* First-quarter adj EPS $0.36 vs est $0.33
* First-quarter revenue $1.09 bln vs est $1.08 bln
* Forecasts 2013 adj EPS of $1.36-$1.42 vs est $1.38
* Shares rise as much as 6 pct
April 30 Zoetis Inc, formerly the animal
health subsidiary of U.S. pharmaceuticals giant Pfizer Inc
, posted a stronger-than-expected quarterly profit,
driven by growth in sales of pet products in the United States.
Animal health is considered an attractive business for
drugmakers as there are fewer worries about patent expiries and
regulatory interventions, and a growing middle-class population
in emerging markets means more people can afford pets.
However, the worst drought in the United States in more than
half a century has hit sales across the industry.
Zoetis said sales of livestock products rose just 2 percent,
compared with a 13 percent rise in pet products sales.
"Coming on the heels of weak/mixed results from other animal
health businesses, we view today's update as a positive," J.P.
Morgan analyst Chris Schott said in a note.
Eli Lilly and Co's animal health division posted
weak first-quarter results and the company said livestock
products had run into a cyclical slump globally.
The company, which sells drugs, vaccines and diagnostics for
livestock and pets, forecast 2013 adjusted earnings of $1.36 to
$1.42 per share, largely in line with the average analyst
estimate of $1.38.
Zoetis's net income for the first quarter rose 26 percent to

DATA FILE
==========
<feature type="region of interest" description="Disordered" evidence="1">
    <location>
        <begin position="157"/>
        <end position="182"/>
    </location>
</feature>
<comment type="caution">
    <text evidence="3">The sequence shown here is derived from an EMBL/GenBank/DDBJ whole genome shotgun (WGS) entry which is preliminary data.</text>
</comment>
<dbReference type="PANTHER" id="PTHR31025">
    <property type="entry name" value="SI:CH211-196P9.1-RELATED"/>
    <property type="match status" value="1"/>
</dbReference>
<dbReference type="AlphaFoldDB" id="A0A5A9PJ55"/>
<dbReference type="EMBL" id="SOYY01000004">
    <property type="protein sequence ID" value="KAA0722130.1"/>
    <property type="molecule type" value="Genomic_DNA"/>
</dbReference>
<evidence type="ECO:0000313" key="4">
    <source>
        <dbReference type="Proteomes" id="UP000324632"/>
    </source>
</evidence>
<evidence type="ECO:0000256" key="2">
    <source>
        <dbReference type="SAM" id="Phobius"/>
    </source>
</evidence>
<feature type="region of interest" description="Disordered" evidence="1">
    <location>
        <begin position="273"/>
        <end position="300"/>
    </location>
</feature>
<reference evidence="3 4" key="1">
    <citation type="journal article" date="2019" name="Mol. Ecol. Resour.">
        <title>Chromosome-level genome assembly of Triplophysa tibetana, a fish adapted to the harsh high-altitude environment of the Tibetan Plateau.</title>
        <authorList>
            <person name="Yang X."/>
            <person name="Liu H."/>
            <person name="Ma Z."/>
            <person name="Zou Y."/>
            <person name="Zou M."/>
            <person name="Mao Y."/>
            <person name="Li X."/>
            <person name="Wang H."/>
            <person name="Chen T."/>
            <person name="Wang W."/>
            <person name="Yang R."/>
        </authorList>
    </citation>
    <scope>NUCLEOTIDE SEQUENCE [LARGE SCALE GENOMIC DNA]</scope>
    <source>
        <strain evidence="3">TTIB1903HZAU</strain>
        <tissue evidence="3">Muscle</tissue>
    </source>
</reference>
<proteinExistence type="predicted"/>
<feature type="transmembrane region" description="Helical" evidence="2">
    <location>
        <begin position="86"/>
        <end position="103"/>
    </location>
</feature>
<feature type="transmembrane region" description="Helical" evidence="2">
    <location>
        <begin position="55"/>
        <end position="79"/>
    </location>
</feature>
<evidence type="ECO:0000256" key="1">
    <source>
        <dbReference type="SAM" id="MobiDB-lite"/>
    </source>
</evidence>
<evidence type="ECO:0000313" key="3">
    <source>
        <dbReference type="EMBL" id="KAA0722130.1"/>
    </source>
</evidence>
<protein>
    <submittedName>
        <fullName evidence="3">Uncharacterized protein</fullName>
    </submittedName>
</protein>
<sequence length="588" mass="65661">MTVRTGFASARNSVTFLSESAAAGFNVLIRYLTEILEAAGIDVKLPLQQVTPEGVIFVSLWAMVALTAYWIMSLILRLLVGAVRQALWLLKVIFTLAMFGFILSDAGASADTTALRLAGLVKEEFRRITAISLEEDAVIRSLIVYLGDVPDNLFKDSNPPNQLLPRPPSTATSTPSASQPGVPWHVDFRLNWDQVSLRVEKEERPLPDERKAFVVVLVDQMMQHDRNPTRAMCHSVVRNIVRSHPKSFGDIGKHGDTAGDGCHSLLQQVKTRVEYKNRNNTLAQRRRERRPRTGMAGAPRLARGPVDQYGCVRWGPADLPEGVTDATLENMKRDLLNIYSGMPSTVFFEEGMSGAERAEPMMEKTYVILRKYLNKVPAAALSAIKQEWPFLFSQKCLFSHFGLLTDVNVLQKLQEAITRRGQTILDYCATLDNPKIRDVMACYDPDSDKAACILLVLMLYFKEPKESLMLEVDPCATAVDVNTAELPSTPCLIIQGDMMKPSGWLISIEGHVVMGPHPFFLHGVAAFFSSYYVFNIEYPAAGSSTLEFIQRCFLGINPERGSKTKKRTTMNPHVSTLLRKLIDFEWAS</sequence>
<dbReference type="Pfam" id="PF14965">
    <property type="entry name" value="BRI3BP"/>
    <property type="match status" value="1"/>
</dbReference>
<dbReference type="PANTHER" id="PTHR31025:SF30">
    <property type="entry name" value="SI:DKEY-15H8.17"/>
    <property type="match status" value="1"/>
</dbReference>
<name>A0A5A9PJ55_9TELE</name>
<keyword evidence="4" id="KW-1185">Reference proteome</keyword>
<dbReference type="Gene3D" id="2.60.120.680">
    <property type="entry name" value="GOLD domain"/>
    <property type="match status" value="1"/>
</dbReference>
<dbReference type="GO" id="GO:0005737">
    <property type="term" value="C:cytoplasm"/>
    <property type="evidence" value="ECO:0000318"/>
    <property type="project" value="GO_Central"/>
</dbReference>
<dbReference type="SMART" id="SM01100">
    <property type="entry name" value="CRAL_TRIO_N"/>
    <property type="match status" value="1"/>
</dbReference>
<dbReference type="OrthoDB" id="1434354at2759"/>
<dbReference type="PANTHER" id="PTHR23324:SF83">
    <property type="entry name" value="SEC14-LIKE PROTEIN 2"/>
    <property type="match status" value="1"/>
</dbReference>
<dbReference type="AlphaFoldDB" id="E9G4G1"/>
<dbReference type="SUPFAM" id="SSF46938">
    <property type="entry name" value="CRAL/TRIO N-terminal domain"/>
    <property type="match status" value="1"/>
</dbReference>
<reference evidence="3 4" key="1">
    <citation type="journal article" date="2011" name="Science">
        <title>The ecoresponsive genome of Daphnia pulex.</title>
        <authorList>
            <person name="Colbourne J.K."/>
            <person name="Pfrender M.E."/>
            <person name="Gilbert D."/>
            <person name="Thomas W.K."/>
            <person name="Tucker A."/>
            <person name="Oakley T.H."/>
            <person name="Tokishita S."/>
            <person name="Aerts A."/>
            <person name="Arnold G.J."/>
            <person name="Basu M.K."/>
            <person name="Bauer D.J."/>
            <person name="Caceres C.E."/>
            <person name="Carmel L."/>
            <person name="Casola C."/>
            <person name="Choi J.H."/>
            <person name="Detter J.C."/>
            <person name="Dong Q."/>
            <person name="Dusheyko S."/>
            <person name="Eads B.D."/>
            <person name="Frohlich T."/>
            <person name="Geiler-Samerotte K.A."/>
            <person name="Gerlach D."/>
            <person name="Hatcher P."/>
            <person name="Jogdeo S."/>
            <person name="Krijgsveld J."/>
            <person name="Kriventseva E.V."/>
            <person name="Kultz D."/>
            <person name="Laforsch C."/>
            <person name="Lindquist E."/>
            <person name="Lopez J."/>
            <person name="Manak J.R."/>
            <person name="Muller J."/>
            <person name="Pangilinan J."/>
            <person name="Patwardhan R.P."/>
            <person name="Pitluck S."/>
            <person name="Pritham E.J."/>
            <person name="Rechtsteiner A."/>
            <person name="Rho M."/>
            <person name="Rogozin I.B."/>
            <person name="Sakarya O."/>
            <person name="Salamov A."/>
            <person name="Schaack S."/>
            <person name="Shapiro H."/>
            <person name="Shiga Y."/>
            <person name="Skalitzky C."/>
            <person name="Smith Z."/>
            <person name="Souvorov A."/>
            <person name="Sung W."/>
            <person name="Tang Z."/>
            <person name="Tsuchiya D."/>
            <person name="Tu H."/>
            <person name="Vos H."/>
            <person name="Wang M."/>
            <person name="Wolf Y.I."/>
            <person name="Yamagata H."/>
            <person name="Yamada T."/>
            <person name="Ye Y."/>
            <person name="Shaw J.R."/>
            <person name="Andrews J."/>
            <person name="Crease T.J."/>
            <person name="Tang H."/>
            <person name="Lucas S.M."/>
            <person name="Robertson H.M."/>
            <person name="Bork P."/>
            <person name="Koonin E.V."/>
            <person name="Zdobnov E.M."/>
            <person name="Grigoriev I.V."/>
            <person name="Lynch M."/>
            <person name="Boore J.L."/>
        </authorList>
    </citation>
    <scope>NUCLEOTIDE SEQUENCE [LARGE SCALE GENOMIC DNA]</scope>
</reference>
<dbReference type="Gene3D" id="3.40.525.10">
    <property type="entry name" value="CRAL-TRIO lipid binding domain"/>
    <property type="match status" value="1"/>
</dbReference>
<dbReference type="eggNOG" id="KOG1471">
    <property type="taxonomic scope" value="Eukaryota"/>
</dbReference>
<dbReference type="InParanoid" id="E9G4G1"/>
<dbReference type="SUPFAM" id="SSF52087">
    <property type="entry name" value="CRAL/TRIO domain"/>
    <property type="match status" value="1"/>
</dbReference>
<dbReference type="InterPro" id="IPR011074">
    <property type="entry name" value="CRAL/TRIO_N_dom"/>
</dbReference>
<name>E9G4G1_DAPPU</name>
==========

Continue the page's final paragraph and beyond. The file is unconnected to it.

$140 million, or 28 cents per share, from $111 million, or 22
cents per share, a year earlier.
Excluding items, earnings were 36 cents per share. Analysts
expected 33 cents, according to Thomson Reuters I/B/E/S.
The results were the first for Zoetis since it went public
in February. The company raised $2.2 billion in the largest IPO
by a U.S. company since Facebook Inc.
Revenue for the quarter rose 4 percent to $1.09 billion,
compared with analysts' average estimate of $1.08 billion.
Zoetis expects 2013 revenue of $4.43 billion to $4.53
billion, while analysts expect $4.53 billion on average.
The company's shares rose as much as 6 percent to $34.72 in
morning trade, before easing back to $33.16. The stock gained 4
percent since the IPO up to Monday's close of $32.66.
Zoetis's pet products include Revolution, a heartworm and
flea-control medicine for cats and dogs, and Palladia, the first
drug to be approved by the FDA for treating cancer in dogs.
The company, which is the largest player in the $22 billion
animal health industry, has also developed the first vaccine for
the pandemic H1N1 influenza virus in the United States.
Zoetis, which has a market capitalization of $16.33 billion,
competes with the animal health businesses of Merck & Co
, Eli Lilly, Sanofi SA, and Novartis AG
Pfizer, the world's biggest drugmaker, divested Zoetis as
part of its plan to focus on its core prescription drugs
business. Pfizer also sold its infant nutrition business to
Nestle SA for $11.9 billion last year.
The Zoetis business began in 1952 as the agriculture
division of Pfizer and has steadily grown through in-house
research and almost a dozen acquisitions, including the animal
health units of rival drugmakers.